Some people would walk through fire for their religion. Christians in the Greek village of Agia Eleni do walk through fire during their ritual of the Anastenaria (see Figure 10.1). Brought to Greece a century ago by northern refugees, fire-walking is obviously not part of Orthodox Christianity, and the Anastenaria “have no sacred texts or written traditions” but acquire their special religious knowledge from experience as well as myths and legends (Xygalatas 2012: 91). Because the ritual was seen as unorthodox and even pagan, for years the church “persecuted the Anastenaria, often violently, beating the fire-walkers and burning their icons” (16). However, church leaders eventually accepted this vernacular expression of faith and even assumed some control over it, holding the ritual’s icons of saints Constantine and Helen between performances. Walking on fire is the culminating act in a festival that lasts for three days and includes “various processions, music and dancing, an animal sacrifice, and ecstatic ritual dance” (90). Finally, the adepts walk barefoot over red-hot coals carrying the icons of their saints. Some walkers cross the coals more than once, some in pairs. Xygalatas noticed afterwards that “their feet showed no signs of burns whatsoever” (84). In the early twentieth century, it is impossible to ignore the relationship between reli-

gion and violence. For example, according to Magnus Ranstorp (2003), the number of extremist religious movements of all types around the world tripled from the mid-1960s to the mid-1990s. At the same time, the number of religiously inspired terrorist groups grew from zero to about one-quarter of all known terrorist organizations. In the period from 1970 to 1995, religious groups accounted for over half of the total acts of world terrorism-all this before 9/11. Not surprisingly, a virtual industry of literature on religious violence has appeared.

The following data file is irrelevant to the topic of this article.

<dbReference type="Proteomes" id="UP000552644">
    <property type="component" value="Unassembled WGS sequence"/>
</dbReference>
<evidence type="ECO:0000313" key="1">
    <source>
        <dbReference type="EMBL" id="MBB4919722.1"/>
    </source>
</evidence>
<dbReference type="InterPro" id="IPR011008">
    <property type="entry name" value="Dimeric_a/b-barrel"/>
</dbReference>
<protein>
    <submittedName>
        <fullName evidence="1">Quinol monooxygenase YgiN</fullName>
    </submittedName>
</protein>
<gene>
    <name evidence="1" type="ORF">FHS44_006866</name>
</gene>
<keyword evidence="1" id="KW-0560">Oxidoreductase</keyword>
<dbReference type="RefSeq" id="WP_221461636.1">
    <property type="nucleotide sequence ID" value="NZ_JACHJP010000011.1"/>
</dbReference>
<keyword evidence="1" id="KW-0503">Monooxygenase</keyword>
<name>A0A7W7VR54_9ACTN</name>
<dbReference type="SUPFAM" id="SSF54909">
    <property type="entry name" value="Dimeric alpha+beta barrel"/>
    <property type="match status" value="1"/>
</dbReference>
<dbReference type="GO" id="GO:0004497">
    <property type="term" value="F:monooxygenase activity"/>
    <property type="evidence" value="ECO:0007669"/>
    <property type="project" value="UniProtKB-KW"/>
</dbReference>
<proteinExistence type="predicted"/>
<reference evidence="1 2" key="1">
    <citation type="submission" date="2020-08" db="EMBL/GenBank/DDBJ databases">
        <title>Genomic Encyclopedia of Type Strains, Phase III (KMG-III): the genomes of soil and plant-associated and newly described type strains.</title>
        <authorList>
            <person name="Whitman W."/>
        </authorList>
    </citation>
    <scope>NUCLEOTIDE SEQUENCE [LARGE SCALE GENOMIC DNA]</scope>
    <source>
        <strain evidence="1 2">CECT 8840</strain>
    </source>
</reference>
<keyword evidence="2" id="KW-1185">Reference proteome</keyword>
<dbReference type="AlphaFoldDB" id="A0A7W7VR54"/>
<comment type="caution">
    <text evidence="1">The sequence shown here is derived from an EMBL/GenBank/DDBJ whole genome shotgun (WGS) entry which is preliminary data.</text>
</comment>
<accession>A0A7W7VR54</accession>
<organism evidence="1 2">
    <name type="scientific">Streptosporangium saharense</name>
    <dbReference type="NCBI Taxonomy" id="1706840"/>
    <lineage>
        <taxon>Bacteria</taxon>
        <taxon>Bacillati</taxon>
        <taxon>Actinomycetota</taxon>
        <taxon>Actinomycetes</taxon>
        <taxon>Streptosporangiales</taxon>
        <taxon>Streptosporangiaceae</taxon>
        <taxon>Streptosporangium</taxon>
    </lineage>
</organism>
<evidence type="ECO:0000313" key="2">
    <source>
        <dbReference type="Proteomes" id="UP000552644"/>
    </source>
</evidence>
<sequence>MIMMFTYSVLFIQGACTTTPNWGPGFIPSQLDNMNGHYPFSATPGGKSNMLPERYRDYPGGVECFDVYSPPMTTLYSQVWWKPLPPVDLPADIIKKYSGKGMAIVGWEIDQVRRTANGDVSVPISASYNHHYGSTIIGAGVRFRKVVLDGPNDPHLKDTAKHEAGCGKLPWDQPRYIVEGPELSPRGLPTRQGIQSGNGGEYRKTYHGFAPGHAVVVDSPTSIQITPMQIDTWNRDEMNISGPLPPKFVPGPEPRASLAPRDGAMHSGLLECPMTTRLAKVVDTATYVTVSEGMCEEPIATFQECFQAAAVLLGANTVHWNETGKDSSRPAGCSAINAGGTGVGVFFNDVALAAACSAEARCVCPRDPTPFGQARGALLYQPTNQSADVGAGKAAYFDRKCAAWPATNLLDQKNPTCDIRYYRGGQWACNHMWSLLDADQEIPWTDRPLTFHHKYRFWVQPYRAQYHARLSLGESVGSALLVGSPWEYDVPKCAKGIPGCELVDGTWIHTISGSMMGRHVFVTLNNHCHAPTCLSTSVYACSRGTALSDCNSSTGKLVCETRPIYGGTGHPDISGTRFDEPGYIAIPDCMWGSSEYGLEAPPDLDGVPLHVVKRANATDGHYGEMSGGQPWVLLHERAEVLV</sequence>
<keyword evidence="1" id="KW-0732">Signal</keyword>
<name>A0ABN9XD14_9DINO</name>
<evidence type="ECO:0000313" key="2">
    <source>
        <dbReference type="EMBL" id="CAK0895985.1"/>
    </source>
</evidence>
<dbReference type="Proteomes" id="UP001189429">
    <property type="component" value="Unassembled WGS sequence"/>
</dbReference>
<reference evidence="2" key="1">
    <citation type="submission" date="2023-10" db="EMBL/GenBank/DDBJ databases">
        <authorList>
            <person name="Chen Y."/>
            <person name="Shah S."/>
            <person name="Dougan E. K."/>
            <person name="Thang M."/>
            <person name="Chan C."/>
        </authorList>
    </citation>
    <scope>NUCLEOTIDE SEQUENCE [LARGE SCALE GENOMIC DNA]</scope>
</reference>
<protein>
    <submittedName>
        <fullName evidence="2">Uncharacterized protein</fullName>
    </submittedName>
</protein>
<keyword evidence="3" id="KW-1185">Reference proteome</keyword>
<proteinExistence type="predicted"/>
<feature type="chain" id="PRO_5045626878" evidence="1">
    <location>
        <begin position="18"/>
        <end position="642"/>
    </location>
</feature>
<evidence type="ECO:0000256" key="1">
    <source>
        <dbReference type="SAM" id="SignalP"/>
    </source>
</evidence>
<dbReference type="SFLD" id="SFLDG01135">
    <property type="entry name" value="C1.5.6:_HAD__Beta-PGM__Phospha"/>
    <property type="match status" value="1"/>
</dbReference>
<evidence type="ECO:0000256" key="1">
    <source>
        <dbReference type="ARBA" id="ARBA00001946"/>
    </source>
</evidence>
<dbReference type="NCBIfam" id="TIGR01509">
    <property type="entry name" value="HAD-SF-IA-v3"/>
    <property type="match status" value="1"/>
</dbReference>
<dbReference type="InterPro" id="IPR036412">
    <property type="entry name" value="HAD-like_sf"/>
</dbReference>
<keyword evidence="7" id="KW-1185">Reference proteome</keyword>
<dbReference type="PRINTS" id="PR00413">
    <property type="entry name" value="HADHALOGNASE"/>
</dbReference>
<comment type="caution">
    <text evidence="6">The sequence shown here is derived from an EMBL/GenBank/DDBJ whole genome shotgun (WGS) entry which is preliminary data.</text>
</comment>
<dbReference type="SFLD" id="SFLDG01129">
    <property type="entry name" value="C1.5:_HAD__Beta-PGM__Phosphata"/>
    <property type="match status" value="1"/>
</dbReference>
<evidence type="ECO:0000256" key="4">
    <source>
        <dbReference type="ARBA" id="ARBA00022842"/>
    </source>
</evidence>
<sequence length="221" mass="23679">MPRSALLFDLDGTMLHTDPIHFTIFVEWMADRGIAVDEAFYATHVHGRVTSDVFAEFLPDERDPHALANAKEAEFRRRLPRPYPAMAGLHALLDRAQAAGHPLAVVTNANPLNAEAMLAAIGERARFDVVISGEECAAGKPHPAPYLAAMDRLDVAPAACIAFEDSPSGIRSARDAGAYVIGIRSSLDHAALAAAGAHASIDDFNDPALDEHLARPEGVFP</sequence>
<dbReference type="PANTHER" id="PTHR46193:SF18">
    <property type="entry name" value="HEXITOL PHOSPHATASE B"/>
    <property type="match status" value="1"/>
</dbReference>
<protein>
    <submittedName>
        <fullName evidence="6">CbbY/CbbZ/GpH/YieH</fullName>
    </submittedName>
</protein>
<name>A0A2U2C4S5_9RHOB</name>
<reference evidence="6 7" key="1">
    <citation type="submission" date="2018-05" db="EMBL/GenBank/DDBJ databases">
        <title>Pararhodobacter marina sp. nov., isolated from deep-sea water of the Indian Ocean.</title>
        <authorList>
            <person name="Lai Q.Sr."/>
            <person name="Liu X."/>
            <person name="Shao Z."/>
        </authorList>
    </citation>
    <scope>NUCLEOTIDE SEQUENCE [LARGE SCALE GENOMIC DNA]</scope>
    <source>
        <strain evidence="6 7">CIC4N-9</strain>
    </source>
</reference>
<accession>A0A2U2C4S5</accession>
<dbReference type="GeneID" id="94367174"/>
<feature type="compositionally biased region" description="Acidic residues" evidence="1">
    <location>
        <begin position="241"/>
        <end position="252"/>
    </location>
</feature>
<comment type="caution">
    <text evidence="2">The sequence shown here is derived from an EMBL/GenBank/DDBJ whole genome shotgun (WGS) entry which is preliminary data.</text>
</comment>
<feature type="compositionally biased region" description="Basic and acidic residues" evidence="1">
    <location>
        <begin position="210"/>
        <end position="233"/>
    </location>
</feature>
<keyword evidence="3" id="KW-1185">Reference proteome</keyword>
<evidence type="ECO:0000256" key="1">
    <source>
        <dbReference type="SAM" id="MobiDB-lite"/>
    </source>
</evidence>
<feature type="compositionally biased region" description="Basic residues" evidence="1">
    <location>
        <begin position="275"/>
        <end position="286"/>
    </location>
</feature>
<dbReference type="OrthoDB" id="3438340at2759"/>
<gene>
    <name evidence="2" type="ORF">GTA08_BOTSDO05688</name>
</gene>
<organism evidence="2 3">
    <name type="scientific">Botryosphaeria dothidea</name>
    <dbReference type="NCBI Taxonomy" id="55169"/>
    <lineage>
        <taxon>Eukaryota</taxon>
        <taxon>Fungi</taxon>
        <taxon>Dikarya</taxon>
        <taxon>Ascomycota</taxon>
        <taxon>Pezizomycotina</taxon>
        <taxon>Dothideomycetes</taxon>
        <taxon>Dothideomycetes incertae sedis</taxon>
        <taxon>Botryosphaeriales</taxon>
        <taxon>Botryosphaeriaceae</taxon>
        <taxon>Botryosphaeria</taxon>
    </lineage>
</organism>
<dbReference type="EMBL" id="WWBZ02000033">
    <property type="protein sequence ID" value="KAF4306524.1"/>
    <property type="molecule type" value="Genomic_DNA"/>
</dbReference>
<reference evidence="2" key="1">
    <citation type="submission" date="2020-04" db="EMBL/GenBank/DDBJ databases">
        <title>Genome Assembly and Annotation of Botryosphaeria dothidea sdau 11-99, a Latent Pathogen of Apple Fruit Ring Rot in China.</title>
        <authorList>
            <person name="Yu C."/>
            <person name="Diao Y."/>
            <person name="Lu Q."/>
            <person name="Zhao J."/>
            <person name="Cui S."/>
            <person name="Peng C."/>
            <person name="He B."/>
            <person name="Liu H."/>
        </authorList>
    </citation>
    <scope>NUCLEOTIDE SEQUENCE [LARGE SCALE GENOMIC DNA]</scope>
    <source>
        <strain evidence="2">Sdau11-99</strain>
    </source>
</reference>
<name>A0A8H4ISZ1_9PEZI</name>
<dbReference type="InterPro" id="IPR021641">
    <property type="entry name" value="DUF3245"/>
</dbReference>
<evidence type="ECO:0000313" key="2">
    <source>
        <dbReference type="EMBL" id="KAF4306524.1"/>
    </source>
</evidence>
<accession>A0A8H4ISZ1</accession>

However, all of these treatments, valuable as they are, suffer from three limitations. First, they tend to examine a limited variety of religions, usually only Christianity and Islam, with some mention of Judaism. Second, they tend to consider a limited variety of violence, mostly “terrorism” and “holy war.” Third, they tend to defend one of two positions in regard to the relationship between religion and violence, either blaming religion for violence or excusing religion from violence. Anthropology regards the issue of religious violence as more diverse and more compli-

cated. A thorough comprehension of the violence that flows from religion requires a more comprehensive examination of religions. Furthermore, although understanding terrorism and holy war is vital, they hardly exhaust the variety of religion-based violence; rather, they are comparatively rare forms of violence. Finally, it is crucial to see that violence is neither inherent in nor inimical to religion. Rather, violence is a culturally constructed behavior, which arises out of specific social conditions that are not unique to religion but that are unfortunately common to religion.